A new year has begun and t’is the season of new year’s resolutions. More often than not, the most common resolution pertains to weight loss. Whether it is a stated resolution to exercise more, eat less or eat better, this is the time of year when a large percentage of the nation begins paving the road with good intentions. Health clubs are packed, yoga studios are jammed and those who exercise regularly throughout the year look forward to February when the majority of the new year’s resolution people will be gone, having fallen back into their old habitual lifestyle.
The fact of the matter is, most people have a really difficult time mustering the discipline to maintain a healthy diet and regular exercise regimen. More often than not, they would prefer to simply take a pill and have the weight magically fall off. They would do just about anything to lose the weight. How far would you go? Would you eat another person’s feces to lose weight? What?!?!?!?! Sound crazy? A recent study out of Washington University in St. Louis has some extremely compelling evidence that ingesting the feces of thin people might just do the trick.
The role of bacteria in diet and various disease states has long been an area of interest. So researchers at Washington University led by Jeffrey Gordon, M.D. devised a study in which they located sets of twins, one obese and one thin. They then transferred the gut bacteria from the twins to mice that had been raised in a sterile environment and therefore had no bacteria of their own. Mice who were colonized by the thin twin’s bacteria remained thin and the mice colonized by the obese twin’s bacteria became obese. Truly amazing! This occurred despite the fact the mice were given the same diet.
The question many people are asking themselves is, “Can I really be overweight simply because my gut has the wrong bacteria?” Quite possibly, yes. But let us look further at the research from Dr. Gordon and his team. The researchers then decided to see what happened when they took three different groups of mice and put them together. They combined the thin mice with the thin twin bacteria, the obese mice with the obese twin bacteria and “sterile” mice not colonized by either of the twins’ bacteria in an environment together. Mice housed together consume one another’s fecal material and, therefore, all of the mice from the different groups would be colonized with both the thin and the obese twins’ bacteria.
Their findings were nothing short of incredible. All three populations of mice gastrointestinal tracts were taken over by the thin twin’s bacteria. The thin mice stayed thin, the sterile mice stayed thin and the obese mice became thin and stopped showing the negative metabolic effects of obesity. Fantastic!!! So now, all one has to do is colonize yourself with the gut bacteria of thin people and overweight people can become thin, too, correct? Not so fast. There has to be some accountability somewhere, right?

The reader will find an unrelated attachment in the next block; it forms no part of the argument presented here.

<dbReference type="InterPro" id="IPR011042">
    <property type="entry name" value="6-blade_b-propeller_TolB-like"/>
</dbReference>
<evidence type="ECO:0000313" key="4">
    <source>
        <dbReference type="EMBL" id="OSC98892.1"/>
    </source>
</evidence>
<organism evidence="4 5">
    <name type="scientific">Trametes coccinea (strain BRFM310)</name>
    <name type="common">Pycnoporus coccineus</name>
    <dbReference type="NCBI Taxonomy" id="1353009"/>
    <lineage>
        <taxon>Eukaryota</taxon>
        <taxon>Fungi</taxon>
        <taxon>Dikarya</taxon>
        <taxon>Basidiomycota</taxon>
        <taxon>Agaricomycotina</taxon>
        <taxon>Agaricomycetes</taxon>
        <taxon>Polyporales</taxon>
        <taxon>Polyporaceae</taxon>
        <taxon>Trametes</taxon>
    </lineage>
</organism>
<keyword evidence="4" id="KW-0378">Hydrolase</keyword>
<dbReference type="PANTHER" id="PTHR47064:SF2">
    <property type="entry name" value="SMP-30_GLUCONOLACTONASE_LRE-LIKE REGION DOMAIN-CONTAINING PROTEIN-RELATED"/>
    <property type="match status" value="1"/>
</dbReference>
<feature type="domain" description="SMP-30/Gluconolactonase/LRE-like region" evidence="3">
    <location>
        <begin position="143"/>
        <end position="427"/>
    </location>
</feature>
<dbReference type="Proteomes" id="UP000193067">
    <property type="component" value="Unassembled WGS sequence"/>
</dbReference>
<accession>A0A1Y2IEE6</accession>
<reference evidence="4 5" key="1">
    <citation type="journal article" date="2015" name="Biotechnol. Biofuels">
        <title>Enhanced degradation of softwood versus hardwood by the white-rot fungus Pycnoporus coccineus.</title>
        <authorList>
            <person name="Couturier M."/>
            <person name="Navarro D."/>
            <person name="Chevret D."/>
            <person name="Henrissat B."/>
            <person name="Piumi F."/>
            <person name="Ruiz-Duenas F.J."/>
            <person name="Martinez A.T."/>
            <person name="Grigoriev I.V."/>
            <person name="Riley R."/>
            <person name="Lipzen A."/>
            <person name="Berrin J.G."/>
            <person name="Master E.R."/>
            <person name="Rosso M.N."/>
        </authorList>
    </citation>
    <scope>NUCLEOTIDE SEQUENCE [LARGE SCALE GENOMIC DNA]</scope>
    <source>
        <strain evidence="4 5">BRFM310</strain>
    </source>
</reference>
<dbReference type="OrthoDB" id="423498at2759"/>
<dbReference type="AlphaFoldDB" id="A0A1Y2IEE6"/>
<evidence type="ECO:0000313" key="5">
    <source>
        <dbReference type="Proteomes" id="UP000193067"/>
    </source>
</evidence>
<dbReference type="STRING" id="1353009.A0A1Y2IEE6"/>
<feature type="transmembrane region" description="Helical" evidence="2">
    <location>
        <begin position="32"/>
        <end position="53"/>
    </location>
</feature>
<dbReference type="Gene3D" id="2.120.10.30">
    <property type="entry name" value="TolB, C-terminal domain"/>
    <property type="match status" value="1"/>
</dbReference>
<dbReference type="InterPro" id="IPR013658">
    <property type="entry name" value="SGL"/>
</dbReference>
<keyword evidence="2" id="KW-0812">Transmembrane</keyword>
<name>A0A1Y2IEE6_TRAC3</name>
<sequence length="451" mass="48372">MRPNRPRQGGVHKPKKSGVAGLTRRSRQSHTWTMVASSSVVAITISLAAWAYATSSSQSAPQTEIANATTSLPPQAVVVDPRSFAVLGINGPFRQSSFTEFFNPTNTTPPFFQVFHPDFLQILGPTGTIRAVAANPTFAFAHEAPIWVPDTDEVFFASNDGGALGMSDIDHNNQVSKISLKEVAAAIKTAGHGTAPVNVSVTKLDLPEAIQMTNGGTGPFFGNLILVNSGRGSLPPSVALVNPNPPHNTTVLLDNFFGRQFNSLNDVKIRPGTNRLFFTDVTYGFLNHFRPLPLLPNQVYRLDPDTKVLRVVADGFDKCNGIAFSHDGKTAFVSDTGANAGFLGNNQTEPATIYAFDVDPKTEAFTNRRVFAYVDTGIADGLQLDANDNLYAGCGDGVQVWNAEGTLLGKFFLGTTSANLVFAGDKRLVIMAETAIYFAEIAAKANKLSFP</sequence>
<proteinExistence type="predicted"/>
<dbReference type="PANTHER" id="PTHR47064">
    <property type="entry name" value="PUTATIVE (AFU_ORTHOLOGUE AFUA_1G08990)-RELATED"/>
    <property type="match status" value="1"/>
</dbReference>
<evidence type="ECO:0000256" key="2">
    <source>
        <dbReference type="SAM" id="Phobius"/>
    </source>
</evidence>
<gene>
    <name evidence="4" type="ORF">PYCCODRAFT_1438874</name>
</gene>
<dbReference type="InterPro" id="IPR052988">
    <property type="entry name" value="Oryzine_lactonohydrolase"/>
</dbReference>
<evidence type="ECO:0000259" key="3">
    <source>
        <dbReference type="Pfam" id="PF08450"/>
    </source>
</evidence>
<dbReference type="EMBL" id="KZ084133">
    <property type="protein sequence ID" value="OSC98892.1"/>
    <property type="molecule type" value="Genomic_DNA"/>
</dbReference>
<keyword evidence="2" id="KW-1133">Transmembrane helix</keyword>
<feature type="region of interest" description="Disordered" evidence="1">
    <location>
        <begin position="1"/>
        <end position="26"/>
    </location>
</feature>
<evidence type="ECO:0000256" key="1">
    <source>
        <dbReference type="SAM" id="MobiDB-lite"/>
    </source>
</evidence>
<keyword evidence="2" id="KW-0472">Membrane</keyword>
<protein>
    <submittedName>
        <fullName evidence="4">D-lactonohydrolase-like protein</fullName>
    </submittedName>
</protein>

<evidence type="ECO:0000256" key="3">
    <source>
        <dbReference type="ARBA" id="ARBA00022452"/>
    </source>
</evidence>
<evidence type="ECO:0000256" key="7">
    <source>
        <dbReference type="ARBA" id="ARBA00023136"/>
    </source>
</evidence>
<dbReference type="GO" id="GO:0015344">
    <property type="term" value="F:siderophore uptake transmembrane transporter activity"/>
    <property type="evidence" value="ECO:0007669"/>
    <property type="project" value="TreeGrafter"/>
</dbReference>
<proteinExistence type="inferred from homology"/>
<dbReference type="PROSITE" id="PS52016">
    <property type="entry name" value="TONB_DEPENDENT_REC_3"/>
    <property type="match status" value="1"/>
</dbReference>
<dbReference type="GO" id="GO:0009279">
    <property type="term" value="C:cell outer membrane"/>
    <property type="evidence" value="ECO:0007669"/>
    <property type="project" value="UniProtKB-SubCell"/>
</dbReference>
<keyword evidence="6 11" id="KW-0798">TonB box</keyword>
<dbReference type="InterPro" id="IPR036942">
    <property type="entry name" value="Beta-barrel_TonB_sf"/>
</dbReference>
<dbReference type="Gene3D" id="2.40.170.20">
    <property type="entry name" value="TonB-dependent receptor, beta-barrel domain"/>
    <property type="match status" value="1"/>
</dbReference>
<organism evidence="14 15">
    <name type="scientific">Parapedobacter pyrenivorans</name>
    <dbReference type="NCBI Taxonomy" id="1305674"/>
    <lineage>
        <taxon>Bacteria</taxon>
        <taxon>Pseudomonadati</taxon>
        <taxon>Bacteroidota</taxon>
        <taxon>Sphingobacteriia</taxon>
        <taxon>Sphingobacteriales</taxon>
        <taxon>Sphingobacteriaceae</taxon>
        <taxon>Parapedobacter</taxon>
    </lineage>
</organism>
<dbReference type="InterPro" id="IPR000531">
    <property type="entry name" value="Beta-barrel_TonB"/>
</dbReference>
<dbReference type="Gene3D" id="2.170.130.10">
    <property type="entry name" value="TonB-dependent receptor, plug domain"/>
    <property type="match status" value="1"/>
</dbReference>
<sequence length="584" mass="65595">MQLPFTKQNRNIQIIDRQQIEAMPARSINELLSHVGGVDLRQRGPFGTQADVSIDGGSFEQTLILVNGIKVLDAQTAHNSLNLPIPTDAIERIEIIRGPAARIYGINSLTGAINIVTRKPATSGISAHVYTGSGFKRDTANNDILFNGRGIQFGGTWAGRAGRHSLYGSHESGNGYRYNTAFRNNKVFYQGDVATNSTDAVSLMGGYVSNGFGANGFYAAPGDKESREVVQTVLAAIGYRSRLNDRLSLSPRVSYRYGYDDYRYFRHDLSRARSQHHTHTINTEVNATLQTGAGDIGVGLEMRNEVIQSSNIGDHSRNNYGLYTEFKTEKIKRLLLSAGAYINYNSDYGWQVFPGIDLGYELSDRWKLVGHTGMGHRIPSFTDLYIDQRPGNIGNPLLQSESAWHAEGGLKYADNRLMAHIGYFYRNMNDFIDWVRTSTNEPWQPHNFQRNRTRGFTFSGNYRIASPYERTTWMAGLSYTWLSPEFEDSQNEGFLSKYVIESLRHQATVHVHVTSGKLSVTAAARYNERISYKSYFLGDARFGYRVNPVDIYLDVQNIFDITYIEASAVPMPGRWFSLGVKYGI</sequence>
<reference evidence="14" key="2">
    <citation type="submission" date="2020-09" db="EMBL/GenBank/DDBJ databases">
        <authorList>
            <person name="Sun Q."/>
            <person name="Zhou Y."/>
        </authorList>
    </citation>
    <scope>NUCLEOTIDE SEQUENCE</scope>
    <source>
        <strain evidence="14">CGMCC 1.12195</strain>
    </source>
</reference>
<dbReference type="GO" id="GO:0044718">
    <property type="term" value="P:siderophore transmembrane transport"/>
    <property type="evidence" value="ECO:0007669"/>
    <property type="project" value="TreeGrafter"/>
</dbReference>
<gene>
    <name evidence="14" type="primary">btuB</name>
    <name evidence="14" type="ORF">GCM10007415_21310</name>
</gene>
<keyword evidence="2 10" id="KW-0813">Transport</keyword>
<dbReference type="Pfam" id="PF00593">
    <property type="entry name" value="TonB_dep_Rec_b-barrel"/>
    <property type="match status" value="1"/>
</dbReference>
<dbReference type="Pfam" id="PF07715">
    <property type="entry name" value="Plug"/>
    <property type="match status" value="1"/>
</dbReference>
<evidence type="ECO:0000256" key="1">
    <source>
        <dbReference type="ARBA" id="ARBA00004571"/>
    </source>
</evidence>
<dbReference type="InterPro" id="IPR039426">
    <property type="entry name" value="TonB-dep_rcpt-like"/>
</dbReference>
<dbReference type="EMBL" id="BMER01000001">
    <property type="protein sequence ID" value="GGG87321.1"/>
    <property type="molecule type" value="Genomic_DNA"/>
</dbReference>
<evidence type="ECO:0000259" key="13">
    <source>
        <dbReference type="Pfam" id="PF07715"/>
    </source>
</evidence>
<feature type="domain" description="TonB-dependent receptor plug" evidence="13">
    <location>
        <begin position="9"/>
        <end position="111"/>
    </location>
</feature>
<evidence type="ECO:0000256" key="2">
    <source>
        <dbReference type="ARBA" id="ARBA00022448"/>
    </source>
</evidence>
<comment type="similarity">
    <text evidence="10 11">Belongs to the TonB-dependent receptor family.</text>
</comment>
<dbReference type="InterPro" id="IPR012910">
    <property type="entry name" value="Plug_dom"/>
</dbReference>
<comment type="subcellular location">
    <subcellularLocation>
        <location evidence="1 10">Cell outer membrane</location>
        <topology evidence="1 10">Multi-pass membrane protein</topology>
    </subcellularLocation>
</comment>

The researchers took the study one step further. The mice diets in the original study were very low in fat. So they decided to run a similar experiment where by they placed the fat mice with the thin mice and fed them a low fat diet very high in fruits and vegetables and in the other group they placed the fat and thin mice together and fed them an unhealthy diet high in fat and low in fruits and vegetables. The obese mice which were fed the unhealthy diet remained colonized with the obese twin’s bacteria and remained obese. The obese mice were only colonized by the thin twin’s bacteria when they consumed the healthy diet, high in fruits and vegetables. So it appears that even in this incredible case, it remains encumbent upon those wishing to lose weight that they choose their diet responsibly.
This research is extremely exciting and holds great promise. Consuming the fecal material of others sounds crazy but it is not without precedent in the field of medicine. There exists an awful type of bacterial infection which occurs in patients who have been on multiple antibiotics and or antibiotics for a prolonged period. These patients can become infected with a bacterium named Clostridium difficle. Although there is an antibiotic which can treat this infection, patients with difficult C. difficle infections improved more rapidly when given feces from healthy individuals.
Researchers caution that there is still much to learn and that their preference would be to find the by-products of the bacteria responsible for these changes and, perhaps, give those to patients rather than feces or the bacteria from the feces themselves; having said that, the possibilities are very exciting. Perhaps, some day, soon those who struggle with obesity, may be able to couple a pill with a diet high in fruits and vegetables and become thin. This would allow them to live happier and healthier lives and potentially save billions of dollars in a healthcare system strained by the destructive pathology of obesity associated illness. In the meantime, this doctor, still recommends regular exercise and a responsible diet. Happy New Year!